2.50
Hdl Handle:
http://hdl.handle.net/10755/161891
Category:
Abstract
Type:
Presentation
Title:
Laser Fire Time-Out
Author(s):
Mananquil, Ronda F.; Garcia, Ian; Magat, Maria
Author Details:
Ronda F. Mananquil, BSN, RN, CNOR, Kaiser Medical Center, South San Francisco, California, USA; Ian Garcia, RN; Maria Magat, RN
Abstract:
Poster presented at AORN's 58th Annual Congress: The hazards of fire during laryngeal laser surgery are well documented in literature. For the past two years, our operating room has incorporated a Laser Fire Time-Out in the head and neck service. A Laser Fire Time-Out provides better communication for the entire operating room team. Aside from the initial time-out or briefing, our laser nurse asks everyone in the room to pause for a laser fire time out, prior to using the laser. It is important to do the Laser Fire Time-Out just before using the laser; the timing ensures that the personnel in the room will be present when the laser is fired. The team, which consists of the surgeon, anesthesia provider, the circulating nurse, the laser nurse, and the scrub personnel, will identify each ones role in the event of a fire. This discussion takes into account, the type of surgery, equipment involved, location of fire, and method of extinguishing the fire. Based on these variables, appropriate interventions are assigned to each team member, which will provide the most efficient care for the patient. In the event of a laryngeal fire, seconds count, quick action by the OR team can reduce the severity of the injury. Laser Fire Time-Outs can prevent confusion and panic and can instill confidence and competency in a dangerous situation.
Repository Posting Date:
27-Oct-2011
Date of Publication:
27-Oct-2011
Conference Date:
2011
Conference Name:
AORN 58th Annual Congress
Conference Host:
Association of periOperative Registered Nurses
Conference Location:
Philadelphia, Pennsylvania, USA
Description:
AORN 58th Annual Congress, 2011 held March 18, 2011 - March 24, 2011 in Philadelphia Convention Center
Note:
This is an abstract-only submission. If the author has submitted a full-text item based on this abstract, you may find it by browsing the Virginia Henderson Global Nursing e-Repository by author. If author contact information is available in this abstract, please feel free to contact him or her with your queries regarding this submission. Alternatively, please contact the conference host, journal, or publisher (according to the circumstance) for further details regarding this item. If a citation is listed in this record, the item has been published and is available via open-access avenues or a journal/database subscription. Contact your library for assistance in obtaining the as-published article.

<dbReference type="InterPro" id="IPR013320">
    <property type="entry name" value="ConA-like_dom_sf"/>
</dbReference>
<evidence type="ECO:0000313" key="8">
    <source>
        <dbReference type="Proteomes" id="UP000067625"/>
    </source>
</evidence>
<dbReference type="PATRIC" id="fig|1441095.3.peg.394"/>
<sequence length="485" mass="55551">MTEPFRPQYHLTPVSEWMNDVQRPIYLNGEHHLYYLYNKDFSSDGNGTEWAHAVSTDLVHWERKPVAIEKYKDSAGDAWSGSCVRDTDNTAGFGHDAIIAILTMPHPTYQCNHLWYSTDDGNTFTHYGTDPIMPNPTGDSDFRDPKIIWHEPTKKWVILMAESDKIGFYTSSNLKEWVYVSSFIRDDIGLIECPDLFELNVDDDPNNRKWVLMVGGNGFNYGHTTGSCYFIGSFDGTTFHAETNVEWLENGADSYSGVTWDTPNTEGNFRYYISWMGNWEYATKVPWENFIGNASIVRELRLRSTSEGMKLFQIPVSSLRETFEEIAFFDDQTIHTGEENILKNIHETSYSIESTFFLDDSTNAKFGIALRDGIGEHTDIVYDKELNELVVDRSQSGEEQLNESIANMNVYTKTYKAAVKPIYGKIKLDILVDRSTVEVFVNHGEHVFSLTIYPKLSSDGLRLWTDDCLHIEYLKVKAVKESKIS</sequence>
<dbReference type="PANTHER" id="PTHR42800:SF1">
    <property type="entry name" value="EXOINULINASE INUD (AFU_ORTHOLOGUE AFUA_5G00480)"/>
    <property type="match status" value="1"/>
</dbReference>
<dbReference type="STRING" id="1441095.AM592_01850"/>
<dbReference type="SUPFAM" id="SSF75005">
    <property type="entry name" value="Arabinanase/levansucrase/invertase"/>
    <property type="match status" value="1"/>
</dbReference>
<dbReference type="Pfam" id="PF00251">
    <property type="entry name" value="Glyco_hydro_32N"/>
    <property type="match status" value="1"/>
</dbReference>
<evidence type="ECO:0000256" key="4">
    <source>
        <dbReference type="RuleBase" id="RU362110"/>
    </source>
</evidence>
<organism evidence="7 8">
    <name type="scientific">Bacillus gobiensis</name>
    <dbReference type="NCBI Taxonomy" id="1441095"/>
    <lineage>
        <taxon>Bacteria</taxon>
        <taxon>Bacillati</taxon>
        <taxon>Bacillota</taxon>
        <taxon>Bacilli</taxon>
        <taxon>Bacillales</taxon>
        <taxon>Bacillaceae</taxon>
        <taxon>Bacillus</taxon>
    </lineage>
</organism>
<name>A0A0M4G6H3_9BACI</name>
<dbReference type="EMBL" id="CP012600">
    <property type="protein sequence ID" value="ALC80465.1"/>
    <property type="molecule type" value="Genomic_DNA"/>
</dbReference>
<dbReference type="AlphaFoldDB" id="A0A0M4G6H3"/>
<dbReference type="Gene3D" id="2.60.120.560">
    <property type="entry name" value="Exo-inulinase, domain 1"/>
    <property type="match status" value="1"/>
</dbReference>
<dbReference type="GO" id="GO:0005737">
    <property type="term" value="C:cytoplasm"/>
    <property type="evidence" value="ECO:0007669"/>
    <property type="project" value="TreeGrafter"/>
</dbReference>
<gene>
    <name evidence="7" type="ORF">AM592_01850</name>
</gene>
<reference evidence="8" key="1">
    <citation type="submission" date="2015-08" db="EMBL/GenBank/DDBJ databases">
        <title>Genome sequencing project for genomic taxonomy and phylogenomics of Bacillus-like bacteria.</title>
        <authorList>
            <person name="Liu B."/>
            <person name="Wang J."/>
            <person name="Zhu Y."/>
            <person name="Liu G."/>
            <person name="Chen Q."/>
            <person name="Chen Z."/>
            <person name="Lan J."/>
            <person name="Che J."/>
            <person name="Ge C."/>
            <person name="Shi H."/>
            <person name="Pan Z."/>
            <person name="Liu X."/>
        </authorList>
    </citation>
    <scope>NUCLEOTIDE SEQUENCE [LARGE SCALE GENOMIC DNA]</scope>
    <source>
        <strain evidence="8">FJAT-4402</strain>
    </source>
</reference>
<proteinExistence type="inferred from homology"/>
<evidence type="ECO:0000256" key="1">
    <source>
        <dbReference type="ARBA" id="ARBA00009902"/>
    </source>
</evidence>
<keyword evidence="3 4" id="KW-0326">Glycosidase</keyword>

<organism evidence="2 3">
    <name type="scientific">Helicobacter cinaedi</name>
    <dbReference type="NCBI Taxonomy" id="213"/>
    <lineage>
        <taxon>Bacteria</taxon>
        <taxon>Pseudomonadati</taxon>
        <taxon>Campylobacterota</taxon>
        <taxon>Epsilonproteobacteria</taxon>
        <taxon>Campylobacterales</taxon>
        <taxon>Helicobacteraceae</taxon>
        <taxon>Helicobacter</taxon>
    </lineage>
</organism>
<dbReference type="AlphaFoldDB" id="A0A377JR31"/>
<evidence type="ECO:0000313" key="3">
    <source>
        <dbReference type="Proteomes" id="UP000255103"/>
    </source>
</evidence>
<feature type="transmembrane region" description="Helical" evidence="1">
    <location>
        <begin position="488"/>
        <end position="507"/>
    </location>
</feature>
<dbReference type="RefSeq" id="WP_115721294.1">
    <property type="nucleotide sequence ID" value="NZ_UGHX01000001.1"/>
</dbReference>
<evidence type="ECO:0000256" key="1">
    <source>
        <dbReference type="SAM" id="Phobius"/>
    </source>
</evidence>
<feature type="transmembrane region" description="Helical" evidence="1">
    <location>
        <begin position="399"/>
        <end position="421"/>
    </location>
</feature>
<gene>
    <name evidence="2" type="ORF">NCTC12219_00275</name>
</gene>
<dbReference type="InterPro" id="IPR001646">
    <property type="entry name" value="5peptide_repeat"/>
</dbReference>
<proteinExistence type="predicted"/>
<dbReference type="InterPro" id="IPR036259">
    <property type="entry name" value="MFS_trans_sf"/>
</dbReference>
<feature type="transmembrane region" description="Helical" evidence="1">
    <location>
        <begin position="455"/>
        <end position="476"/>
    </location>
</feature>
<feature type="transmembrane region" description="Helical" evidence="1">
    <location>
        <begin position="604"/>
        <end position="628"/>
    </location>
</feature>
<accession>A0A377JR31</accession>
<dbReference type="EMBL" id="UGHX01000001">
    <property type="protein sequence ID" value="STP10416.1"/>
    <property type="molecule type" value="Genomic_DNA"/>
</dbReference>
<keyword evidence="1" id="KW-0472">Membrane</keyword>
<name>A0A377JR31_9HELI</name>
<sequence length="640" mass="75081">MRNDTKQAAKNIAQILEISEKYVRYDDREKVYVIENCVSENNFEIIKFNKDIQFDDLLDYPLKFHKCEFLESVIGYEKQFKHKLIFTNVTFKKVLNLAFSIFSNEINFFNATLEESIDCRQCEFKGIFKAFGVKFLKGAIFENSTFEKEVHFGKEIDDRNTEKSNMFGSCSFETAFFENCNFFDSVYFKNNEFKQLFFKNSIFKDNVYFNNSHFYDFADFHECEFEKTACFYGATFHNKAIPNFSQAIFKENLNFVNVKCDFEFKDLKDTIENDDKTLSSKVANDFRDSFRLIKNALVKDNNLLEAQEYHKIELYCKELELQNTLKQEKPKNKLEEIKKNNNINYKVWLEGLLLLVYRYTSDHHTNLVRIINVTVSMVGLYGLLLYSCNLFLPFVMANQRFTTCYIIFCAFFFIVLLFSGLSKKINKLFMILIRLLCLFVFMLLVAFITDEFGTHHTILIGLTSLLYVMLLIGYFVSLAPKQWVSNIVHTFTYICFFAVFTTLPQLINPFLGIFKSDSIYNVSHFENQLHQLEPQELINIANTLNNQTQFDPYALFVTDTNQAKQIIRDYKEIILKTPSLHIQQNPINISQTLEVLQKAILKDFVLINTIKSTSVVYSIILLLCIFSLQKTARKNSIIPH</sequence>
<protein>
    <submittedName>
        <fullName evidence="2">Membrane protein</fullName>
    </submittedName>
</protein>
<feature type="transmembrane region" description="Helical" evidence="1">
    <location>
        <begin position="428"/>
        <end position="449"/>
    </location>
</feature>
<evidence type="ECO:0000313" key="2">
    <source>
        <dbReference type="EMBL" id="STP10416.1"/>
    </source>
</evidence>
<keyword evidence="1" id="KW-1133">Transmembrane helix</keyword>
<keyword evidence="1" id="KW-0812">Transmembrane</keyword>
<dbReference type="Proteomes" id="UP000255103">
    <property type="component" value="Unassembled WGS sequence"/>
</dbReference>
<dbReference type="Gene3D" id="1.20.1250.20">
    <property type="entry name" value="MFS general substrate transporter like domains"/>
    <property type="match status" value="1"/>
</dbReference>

Full metadata record

DC FieldValue Language
dc.type.categoryAbstracten_US
dc.typePresentationen_GB
dc.titleLaser Fire Time-Outen_GB
dc.contributor.authorMananquil, Ronda F.en_US
dc.contributor.authorGarcia, Ianen_US
dc.contributor.authorMagat, Mariaen_US
dc.author.detailsRonda F. Mananquil, BSN, RN, CNOR, Kaiser Medical Center, South San Francisco, California, USA; Ian Garcia, RN; Maria Magat, RNen_US
dc.identifier.urihttp://hdl.handle.net/10755/161891-
dc.description.abstractPoster presented at AORN's 58th Annual Congress: The hazards of fire during laryngeal laser surgery are well documented in literature. For the past two years, our operating room has incorporated a Laser Fire Time-Out in the head and neck service. A Laser Fire Time-Out provides better communication for the entire operating room team. Aside from the initial time-out or briefing, our laser nurse asks everyone in the room to pause for a laser fire time out, prior to using the laser. It is important to do the Laser Fire Time-Out just before using the laser; the timing ensures that the personnel in the room will be present when the laser is fired. The team, which consists of the surgeon, anesthesia provider, the circulating nurse, the laser nurse, and the scrub personnel, will identify each ones role in the event of a fire. This discussion takes into account, the type of surgery, equipment involved, location of fire, and method of extinguishing the fire. Based on these variables, appropriate interventions are assigned to each team member, which will provide the most efficient care for the patient. In the event of a laryngeal fire, seconds count, quick action by the OR team can reduce the severity of the injury. Laser Fire Time-Outs can prevent confusion and panic and can instill confidence and competency in a dangerous situation.en_GB
dc.date.available2011-10-27T08:42:20Z-
dc.date.issued2011-10-27en_GB
dc.date.accessioned2011-10-27T08:42:20Z-
dc.conference.date2011en_US
dc.conference.nameAORN 58th Annual Congressen_US
dc.conference.hostAssociation of periOperative Registered Nursesen_US
dc.conference.locationPhiladelphia, Pennsylvania, USAen_US
dc.descriptionAORN 58th Annual Congress, 2011 held March 18, 2011 - March 24, 2011 in Philadelphia Convention Centeren_US
dc.description.noteThis is an abstract-only submission. If the author has submitted a full-text item based on this abstract, you may find it by browsing the Virginia Henderson Global Nursing e-Repository by author. If author contact information is available in this abstract, please feel free to contact him or her with your queries regarding this submission. Alternatively, please contact the conference host, journal, or publisher (according to the circumstance) for further details regarding this item. If a citation is listed in this record, the item has been published and is available via open-access avenues or a journal/database subscription. Contact your library for assistance in obtaining the as-published article.-
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